Thursday, December 07, 2006

New Year's Infinite Loops

New Year's? Yes, we are now in Advent: this is the new liturgical year, and we remember how God gave us the sun and moon to "regulate" time (Gen 1:14-18) - that is, to give an unmistakable arrangement to our experience of life. In the day and night, in the spring and summer and autumn and winter, we get a hint of a larger reality: life and death - but even more, Creation and Judgement, which might also be called Fulfillment.

Click to Enter the Infinite Posting

Well, now you've done it... we're stuck here until somebody turns off the computer. Did you bring any snacks? Ahem.

There are so many glorious analogies which reach across the Great Chasm between the tech side and the "liberal arts" side of the University - I am always amazed at the struggles (if not downright warfare) between them. But then, you see, long ago I read Newman's Idea of a University and saw that he faced them too. So, (like Newman and GKC) I work on the bridges. After all, during the Middle Ages it was considered a work of mercy to build a bridge, and Aquinas pointed out that it was a good reason to beg for money, placing this task even before the building of a church!

So. I have hinted about infinity at great length, though of course not all that long, hee hee. And this is an important idea when one wants to talk about science. Dr. Jaki spends six chapters of his great Science and Creation considering the six major ancient civilizations, all of which got stuck in the idea of a Great Cycle, by which all things would eventually repeat. Every one of them failed to produce a viable science because they were stuck on something or other philosophically contrary to science. It was only when a civilization held to the idea of a creation in time, and a created universe, in which Jesus was the Monogenes (the Only-Begotten) and NOT the universe - there, in Christian Europe, science began the life we now see.

But this idea of infinite loops comes up in computing in a very different way, and for a different reason - so much so, that it shares in that Christian character which one expects to find in every part of science.

To put it simply, the infinite loop, of which I gave two forms in a previous posting, is far from being a bug or piece of nonsense arising from lack of knowledge. Rather it is the heart and symbol of the whole other realm of computing, the realm which is called "operating systems". This subject is an important part of a college course of study in computer science, and it provides two dramatic links across the chasm I mentioned earlier.

1. The "end" of an operating system is to NOT end. That is, its purpose is to be there, ready to serve, and never to stop - until someone outside turns off the computer. Deep within every operating system worthy of the name is the "last" instruction at which the system "rests" (cf. Genesis 2:2). Its technical name is the "interruptable program stop" but in FORTRAN or BASIC it looks like
10 goto 10
(Real systems don't use that form for another very technical reason but I have no room to explain it now.)

2. The operating system is to computing what liturgy is to the Church. We have our "Great Cycle" - the loop aroundthe year by which we recall ALL of history from its beginning (Advent) to its conclusion (Christ the King) - and we do it every year since it will never end - until "Someone from Outside" turns it off. Analogy? Well... when I was in graduate school, I served on the admissions committee. I had to read over the transcripts of prospective students to verify that they had taken the required preliminary coursework. Once I had the transcript from someone who had gone to the University of Athens (in Greece!) - it had both the original and a translation, and I thought it would be useful to learn the Greek terms for computer science classes.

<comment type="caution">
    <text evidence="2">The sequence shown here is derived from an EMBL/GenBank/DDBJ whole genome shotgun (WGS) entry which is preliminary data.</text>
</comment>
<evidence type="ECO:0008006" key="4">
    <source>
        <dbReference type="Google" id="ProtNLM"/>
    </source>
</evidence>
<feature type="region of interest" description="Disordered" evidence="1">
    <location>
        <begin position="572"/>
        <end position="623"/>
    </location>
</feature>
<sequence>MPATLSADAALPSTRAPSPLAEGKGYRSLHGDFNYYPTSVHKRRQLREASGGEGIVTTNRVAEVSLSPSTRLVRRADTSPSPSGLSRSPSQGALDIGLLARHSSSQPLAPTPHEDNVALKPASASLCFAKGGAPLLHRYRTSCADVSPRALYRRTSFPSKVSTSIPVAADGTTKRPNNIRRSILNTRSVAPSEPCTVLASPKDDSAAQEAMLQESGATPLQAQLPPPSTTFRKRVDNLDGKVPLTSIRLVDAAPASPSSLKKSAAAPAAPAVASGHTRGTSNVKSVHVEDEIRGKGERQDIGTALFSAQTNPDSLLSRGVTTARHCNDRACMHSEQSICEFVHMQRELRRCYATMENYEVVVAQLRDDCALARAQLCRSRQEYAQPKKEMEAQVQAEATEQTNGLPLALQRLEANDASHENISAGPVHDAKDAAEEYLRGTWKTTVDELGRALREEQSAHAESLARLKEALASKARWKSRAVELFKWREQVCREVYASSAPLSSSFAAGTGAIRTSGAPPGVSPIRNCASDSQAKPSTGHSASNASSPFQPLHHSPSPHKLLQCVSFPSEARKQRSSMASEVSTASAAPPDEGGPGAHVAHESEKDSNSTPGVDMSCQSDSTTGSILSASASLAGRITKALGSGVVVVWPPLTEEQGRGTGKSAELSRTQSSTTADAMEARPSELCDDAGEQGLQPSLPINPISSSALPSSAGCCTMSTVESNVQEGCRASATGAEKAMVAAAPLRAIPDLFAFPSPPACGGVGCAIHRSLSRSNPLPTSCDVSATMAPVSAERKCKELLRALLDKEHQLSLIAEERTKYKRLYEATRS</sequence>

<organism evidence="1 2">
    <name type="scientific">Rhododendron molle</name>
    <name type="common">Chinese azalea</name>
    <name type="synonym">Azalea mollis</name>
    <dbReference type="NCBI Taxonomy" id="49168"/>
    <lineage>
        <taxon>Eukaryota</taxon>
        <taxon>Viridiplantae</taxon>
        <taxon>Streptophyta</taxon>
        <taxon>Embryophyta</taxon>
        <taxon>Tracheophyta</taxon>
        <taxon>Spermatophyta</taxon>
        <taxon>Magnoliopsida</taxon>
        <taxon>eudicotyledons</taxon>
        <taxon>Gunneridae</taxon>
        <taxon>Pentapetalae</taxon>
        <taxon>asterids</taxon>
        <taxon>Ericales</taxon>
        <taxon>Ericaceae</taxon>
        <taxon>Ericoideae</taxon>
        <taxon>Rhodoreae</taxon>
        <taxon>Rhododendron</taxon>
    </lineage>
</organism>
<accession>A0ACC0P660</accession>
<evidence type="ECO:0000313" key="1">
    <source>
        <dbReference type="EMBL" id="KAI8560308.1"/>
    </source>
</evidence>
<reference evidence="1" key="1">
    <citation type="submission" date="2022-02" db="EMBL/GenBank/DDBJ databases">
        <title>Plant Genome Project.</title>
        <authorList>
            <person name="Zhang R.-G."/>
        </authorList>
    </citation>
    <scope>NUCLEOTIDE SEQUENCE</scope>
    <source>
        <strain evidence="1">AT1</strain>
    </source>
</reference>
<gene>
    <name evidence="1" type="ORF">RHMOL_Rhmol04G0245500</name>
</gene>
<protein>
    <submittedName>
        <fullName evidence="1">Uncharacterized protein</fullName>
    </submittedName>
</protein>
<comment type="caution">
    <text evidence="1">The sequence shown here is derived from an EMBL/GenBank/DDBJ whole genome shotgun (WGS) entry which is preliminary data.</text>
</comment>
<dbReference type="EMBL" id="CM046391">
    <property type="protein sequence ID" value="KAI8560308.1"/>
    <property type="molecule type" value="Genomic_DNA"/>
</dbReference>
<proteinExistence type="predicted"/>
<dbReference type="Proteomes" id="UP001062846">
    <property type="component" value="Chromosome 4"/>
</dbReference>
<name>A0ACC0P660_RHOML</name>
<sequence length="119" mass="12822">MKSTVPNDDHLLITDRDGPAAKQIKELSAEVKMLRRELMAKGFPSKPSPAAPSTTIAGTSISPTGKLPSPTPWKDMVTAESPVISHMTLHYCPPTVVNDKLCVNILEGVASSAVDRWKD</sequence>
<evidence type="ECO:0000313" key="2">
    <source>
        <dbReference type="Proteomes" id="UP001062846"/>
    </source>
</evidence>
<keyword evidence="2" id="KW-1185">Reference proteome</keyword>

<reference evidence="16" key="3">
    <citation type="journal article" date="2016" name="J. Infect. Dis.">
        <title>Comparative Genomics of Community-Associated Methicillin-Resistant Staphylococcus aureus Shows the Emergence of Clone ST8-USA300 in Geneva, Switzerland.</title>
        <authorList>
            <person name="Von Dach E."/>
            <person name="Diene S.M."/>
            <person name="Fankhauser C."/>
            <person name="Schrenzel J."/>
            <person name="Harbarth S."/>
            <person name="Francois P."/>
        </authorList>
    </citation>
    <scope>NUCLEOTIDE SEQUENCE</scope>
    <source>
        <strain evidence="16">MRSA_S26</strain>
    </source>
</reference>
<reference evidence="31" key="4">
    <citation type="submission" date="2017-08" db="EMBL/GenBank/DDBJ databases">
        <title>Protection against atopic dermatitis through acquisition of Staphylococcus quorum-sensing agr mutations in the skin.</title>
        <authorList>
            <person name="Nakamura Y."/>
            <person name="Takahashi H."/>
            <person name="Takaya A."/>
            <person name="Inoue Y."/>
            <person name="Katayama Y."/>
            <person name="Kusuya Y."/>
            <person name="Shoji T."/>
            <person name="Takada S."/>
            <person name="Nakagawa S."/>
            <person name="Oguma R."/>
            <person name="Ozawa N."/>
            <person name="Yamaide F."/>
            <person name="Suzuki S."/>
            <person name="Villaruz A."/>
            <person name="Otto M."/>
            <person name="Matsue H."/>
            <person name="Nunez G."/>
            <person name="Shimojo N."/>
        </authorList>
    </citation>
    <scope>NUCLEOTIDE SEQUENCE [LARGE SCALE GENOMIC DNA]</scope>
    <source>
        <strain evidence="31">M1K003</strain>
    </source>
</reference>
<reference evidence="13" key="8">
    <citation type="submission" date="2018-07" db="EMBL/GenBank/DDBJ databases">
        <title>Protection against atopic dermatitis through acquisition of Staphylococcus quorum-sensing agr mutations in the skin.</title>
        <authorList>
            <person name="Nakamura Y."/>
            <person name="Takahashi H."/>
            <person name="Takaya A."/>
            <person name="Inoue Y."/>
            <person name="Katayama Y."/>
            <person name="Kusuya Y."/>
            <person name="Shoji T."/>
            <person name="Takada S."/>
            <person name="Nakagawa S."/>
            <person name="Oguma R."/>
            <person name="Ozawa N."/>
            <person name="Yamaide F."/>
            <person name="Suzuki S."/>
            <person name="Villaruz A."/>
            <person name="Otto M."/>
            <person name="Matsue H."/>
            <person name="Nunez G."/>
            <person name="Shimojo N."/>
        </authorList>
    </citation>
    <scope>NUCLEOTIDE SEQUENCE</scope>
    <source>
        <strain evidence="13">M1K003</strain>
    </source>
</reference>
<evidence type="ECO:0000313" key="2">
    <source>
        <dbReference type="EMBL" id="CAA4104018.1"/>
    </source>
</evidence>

I was utterly and completely astounded when I read that "Operating Systems" was taught under the term leiturgika = leiturgika.

But even more astounding was this from A Miscellany of Men (Ah, you sigh. Finally we're getting to the Chesterton quote!):
In the course of a certain morning I came into one of the quiet squares of a small French town and found its cathedral. ... There were already a great many people there when I entered, not only of all kinds, but in all attitudes, kneeling, sitting, or standing about. And there was that general sense that strikes every man from a Protestant country, whether he dislikes the Catholic atmosphere or likes it; I mean, the general sense that the thing was "going on all the time"; that it was not an occasion, but a perpetual process, as if it were a sort of mystical inn. [GKC, "The Conscript and the Crisis"]
Well. There you see. GKC certainly did not intend this in the technical sense we use it now, but then again, the bridge is solid. For every operating system is a perpetual process, it is truly "going on all the time" ... for the user's programs (correctly called applications) it serves their every request, as "if it were a sort of mystical inn". Make mine a lager, please?

Then, to complete the unity, I recall two other lines. The first, from The Napoleon of Notting Hill: "'For you and me, and for all brave men, my brother,' said Wayne, in his strange chant, 'there is good wine poured in the inn at the end of the world'." The second, from the Gospel of John: "But thou hast kept the good wine until now." [Jn 2:10]

Happy New Year!

1 comment:

  1. You remind me that somewhere in the world, at any time, in some place, there is a mass going on. And when I was in with Mother Teresa's group, we used to pray a prayer for the Eucharist to be loved in all places in every land all over the world. The Eucharist, the liturgy, goes on and on and on...until at last, we celebrate it together, at the inn at the end of the world...and have that good wine.


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